Lofty oil prices don't life stocks
Oil hit a record-high $145 per barrel on July 3 and is up more than 40% for the year. However, the run-up in oil prices hasn’t done much for investors in oil stocks.

The S&P 1500 Oil, Gas & Consumable Fuels Industry Index is up just 1% for the year, well above the broader S&P 1500 Index’s 13% decline but not reflective of the strong move in oil prices.

Analysts have historically looked at movements in oil stocks to predict oil prices, because the stocks discount long-term expectations for oil prices. That link between stock prices and commodity prices has held for most of the last six years, with both oil stocks and estimates for oil prices trending higher. But this year, the spike in oil prices has resulted in sharp increases in estimates of future prices.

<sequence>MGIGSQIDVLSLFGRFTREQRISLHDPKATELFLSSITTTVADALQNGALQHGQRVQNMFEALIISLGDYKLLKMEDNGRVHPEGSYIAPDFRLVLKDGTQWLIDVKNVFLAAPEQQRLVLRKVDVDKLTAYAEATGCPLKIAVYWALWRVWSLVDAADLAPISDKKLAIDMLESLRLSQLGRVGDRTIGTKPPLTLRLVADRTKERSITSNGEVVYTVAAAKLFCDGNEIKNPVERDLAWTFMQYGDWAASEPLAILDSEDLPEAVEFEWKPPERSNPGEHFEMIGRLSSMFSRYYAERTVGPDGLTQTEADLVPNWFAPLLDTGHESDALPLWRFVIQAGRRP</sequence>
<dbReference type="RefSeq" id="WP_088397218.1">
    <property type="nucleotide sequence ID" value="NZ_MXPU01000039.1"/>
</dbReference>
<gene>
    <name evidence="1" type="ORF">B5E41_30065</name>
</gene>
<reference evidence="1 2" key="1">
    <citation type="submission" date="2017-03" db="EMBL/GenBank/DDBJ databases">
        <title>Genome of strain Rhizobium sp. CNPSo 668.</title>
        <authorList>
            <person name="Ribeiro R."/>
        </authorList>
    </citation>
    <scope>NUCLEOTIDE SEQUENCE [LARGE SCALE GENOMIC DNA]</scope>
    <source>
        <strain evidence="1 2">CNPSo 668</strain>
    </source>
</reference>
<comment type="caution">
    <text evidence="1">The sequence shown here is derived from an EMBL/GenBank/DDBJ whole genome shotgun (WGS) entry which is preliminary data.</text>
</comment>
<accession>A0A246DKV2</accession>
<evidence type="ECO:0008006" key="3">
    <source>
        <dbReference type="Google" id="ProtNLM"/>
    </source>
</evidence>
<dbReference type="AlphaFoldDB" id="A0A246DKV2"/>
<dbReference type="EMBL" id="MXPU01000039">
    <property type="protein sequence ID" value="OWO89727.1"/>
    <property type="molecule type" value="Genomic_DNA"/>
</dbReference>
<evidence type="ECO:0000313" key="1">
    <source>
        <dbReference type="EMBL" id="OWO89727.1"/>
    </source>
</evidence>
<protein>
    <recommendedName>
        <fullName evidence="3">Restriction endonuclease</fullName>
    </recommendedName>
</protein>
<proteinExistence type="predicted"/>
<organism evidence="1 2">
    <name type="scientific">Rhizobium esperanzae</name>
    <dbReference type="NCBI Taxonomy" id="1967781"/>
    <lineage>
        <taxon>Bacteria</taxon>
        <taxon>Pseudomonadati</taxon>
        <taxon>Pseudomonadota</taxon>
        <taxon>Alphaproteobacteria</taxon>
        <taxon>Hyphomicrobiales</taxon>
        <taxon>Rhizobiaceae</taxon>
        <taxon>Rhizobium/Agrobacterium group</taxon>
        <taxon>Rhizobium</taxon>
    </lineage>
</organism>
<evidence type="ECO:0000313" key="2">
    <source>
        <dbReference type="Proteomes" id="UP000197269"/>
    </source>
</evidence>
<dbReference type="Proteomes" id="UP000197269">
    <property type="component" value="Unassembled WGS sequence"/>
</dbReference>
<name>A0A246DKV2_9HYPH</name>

While weakness in energy stocks is disappointing, investors should not give up on the sector. Here are three reasons why energy stocks have not kept pace with commodity prices this year:

Political, financial issues. Concerns about military action in the Middle East and a flood of speculators into the commodities market have contributed to higher oil prices in recent months. Support for oil prices could erode if the political climate stabilizes, and commodities will represent a less-appealing investment option if inflation declines later this year as expected.

Demand trends. A slowdown in global oil demand, as some have predicted, could mean trouble. But while weakness in the U.S. dominates headlines, oil demand in much of the world remains strong and should increase over time.